Here is the manifesto of Ars Industrialis, an association I belong to since the beginning (2005)


Motifs and motives in the creation of Ars Industrialis

1. Our age is facing the worldwide threat that the “life of the mind” (to cite the title of Hannah Arendt’s last work, a title which in German and French can also be translated and understood as “the life of the spirit”), will be entirely subjected to the demands and requirements of the market, to the law of rapid profits for firms exploiting the technologies of what have come to be known as the culture 
industries, program industries, media, telecommunications, and lastly the technologies of knowledge, or cognitive technologies.  All of these sectors, in the expansion made possible by digitisation, tend to integrate into what was referred to a decade ago already as the convergence of the audiovisual sector, telecommunications and information technologies.  This expanding, converging sector is that of what we will call the technologies of spirit.  If the process of 
integration leading to this convergence has hitherto essentially and brutally intensified the possibilities for the control of mind and spirit, we affirm that the technologies of spirit can and must become a new age of spirit, that they can spark a renewal of spirit and issue in a new “life of the mind”.

2. Now, such an industrial politics must also be an industrial ecology of spirit.  The submission of technologies of spirit to sole market criteria forces them to remain in a control function, in the service of “societies of control” (to use an expression forged by William Burroughs and later picked up by Gilles Deleuze).   This function would systematise the development of applications and uses of methods of calculation, communication and consumption to favor short-term financial investments and large profits in industrial enterprises.  This function 
blocks access to these technologies for any other finality, and in particular, it systematically forbids and impedes the development of new and original social practices which these technologies not encourage but call for as an essential requirement — that is our thesis: these technologies could become the base of a new epoch of civilisation and could conduct the neutralisation of the imminent threat of chaos everyone senses. 

3. These technologies of the “soul” and of “consciousness” on which are being grafted technologies of the body and other “living” technologies, aim today at the hegemonic control and shaping of individual and collective modes of existence at every stage on life’s way.  Now, this control of existence, which is a control and a manipulation of the desires of individuals and groups, leads to the destruction, for these individuals and groups, of the very possibilities of their existence, for to exist can only mean to exist as a singularity.  More precisely, this control destroys the desire of individuals and groups, what since Freud we call their libidinal energy.  Capitalism, in the 20th century, has marshaled libido as its main energy source, an energy that, channelled into commodities, allows excess industrial production to be absorbed, by means of the capture of libido, of desires shaped to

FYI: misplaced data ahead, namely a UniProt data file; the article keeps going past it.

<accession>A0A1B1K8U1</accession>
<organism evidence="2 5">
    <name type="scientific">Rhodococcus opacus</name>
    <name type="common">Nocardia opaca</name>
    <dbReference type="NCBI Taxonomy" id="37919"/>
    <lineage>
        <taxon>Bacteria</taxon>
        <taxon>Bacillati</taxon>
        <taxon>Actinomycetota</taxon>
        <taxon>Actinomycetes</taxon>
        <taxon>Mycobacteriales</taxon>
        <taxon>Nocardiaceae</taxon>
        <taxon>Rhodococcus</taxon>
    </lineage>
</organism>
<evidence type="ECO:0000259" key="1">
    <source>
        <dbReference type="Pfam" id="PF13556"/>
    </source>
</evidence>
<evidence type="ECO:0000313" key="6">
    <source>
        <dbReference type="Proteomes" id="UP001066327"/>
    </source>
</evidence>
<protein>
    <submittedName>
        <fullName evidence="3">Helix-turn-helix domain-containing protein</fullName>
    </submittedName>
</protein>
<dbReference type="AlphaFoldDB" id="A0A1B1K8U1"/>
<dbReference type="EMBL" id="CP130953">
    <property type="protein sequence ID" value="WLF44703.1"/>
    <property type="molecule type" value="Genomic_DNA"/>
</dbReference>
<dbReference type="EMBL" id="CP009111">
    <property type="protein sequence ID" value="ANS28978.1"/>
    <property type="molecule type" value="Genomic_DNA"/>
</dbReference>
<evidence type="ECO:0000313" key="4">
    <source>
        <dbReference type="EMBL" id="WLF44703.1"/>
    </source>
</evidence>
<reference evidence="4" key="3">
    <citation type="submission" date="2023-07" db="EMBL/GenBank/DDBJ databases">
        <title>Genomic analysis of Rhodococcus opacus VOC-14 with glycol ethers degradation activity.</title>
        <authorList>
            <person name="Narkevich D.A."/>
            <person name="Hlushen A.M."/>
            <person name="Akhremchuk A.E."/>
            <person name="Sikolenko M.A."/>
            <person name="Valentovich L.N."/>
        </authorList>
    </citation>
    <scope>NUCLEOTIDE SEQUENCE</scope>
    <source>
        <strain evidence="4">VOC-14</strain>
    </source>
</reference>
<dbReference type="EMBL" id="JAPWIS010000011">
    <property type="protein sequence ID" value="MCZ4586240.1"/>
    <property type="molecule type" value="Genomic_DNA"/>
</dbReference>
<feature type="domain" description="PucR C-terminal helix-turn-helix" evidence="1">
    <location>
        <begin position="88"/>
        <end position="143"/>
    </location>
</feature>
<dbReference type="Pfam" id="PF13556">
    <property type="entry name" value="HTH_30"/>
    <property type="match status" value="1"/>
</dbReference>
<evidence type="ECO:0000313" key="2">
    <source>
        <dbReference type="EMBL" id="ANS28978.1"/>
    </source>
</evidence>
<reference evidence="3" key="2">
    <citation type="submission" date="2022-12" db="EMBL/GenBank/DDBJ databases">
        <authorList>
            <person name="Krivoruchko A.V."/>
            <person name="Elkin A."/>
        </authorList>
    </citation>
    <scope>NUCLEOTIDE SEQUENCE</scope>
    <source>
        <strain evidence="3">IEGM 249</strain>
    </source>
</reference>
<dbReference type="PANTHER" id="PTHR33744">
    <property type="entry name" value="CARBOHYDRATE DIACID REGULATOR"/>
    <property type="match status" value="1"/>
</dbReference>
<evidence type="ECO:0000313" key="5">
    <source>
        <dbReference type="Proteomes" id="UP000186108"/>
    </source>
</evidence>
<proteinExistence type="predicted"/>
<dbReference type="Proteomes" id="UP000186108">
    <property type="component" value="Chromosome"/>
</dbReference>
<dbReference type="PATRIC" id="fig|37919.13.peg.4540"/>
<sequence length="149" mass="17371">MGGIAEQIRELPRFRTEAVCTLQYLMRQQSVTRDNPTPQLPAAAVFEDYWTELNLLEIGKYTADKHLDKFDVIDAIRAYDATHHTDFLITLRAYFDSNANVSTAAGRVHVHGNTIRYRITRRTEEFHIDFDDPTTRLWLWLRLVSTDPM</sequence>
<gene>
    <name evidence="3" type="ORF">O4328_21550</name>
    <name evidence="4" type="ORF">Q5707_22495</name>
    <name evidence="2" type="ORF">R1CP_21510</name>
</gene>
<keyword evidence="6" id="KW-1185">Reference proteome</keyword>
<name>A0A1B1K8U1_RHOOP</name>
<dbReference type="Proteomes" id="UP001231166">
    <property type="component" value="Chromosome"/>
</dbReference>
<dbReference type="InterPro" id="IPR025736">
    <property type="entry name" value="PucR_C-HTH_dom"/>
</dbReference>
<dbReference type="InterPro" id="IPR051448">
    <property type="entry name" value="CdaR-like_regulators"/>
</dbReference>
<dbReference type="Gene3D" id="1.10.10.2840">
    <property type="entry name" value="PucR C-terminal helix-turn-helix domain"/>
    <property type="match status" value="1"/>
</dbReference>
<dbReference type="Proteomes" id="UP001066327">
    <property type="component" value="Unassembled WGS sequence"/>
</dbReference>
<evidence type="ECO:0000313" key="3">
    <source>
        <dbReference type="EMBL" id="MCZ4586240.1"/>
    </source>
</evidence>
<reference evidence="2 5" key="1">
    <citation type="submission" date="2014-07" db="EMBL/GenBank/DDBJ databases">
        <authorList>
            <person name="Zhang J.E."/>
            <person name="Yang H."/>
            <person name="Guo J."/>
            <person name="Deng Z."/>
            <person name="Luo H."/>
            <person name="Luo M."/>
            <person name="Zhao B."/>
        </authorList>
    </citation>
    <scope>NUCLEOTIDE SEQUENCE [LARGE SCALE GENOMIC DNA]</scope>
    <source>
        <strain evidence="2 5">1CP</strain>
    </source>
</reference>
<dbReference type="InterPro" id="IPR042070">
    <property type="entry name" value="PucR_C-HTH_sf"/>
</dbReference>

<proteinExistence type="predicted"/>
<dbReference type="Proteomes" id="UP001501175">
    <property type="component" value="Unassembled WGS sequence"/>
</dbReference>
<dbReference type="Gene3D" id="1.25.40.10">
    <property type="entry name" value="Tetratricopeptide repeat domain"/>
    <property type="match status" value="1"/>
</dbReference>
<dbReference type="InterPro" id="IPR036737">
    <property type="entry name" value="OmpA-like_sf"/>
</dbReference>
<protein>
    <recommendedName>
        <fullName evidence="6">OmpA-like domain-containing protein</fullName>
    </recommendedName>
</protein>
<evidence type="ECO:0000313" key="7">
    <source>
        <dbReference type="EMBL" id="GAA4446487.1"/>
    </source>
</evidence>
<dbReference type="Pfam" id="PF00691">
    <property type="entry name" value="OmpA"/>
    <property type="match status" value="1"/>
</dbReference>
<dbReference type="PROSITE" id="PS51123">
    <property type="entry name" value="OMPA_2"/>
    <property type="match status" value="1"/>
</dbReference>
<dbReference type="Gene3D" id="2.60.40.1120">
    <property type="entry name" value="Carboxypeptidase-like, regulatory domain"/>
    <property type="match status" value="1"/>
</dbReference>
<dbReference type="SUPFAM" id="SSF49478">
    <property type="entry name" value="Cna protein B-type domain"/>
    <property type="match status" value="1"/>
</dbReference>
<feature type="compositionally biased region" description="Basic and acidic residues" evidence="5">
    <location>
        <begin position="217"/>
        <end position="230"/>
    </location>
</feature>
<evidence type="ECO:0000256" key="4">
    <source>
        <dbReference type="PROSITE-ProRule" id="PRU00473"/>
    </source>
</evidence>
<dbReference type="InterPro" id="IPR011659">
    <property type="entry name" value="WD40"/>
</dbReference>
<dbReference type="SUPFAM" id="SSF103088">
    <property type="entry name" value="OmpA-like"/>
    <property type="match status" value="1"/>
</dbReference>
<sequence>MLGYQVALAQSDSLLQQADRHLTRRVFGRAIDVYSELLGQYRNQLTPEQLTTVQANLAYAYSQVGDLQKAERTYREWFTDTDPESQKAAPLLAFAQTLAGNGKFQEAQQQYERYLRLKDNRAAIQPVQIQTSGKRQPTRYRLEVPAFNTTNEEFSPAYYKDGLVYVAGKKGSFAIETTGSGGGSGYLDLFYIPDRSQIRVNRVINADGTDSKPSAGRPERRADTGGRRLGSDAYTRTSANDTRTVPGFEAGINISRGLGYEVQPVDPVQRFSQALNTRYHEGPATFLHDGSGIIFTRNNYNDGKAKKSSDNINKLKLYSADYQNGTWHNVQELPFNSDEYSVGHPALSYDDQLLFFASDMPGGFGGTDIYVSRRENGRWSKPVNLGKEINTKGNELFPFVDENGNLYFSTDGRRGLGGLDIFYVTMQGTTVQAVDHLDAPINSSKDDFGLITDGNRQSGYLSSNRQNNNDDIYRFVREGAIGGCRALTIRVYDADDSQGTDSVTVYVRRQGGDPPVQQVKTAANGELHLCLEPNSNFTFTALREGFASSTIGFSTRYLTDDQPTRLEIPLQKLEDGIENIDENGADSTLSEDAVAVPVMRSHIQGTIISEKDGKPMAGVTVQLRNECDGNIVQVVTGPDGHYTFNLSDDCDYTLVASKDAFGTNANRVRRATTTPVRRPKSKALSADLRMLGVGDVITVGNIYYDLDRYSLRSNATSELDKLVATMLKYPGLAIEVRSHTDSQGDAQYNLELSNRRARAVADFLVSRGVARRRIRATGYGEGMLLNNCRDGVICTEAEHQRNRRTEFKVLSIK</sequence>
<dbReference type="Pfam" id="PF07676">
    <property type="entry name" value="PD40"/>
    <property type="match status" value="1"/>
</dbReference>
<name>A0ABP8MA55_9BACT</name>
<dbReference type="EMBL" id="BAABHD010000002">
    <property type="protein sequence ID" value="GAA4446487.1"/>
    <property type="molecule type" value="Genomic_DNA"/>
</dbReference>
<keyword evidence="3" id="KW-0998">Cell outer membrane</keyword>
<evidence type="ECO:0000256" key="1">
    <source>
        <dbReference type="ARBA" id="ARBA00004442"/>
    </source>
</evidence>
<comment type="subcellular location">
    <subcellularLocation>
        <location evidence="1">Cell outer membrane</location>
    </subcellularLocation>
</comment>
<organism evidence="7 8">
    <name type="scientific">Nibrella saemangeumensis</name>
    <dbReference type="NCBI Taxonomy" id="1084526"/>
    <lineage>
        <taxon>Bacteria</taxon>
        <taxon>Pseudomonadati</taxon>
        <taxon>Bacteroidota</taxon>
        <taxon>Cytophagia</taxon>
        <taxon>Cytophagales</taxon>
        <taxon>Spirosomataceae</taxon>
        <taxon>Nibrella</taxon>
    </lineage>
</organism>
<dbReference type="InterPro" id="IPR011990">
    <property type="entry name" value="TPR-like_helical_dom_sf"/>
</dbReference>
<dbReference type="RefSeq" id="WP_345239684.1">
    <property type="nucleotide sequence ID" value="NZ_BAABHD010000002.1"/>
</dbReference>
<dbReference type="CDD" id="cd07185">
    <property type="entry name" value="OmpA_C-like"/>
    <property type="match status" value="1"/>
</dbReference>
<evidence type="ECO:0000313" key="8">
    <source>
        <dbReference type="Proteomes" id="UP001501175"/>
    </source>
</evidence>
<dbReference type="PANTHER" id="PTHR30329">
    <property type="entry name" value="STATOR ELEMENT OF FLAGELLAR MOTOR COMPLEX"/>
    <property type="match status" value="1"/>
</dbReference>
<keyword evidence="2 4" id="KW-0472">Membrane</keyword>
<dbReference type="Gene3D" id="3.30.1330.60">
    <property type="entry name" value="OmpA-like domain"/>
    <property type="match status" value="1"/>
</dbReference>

conform to the requirements of profitable investment.  Today, however, this capture of libido has ended up destroying it, and this incontrovertible fact represents a huge threat for industrial civilisation: it leads, inevitably, to an unprecedented global crisis. 

4. This threat to desire threatens humanity as a whole: the ruin of desire is also the ruin of possibilities of sublimation and of the constitution of a super-ego, and it consequently produces, above and beyond the economic disturbances brought on by a model casting production and consumption as opposites, extremely alarming geopolitical, political, social and psychic disorders.  These dysfunctions, veritable plagues for humanity, represent the most recent manifestations of problems that an industrial ecology of spirit and desire must solve. 

5. Desire is constituted in symbolic practices sustained by symbolic techniques or technologies.  The objects of desire are instrinsically singular, and as such, are capable of intensifying the singularity of the desiring subject.  Now, the industrial fabrication of desire, which is made possible by information and communication technologies, consists in the categorisation of singularities, i.e., in rendering calculable that which, being incomparable (the singular is by defintion that for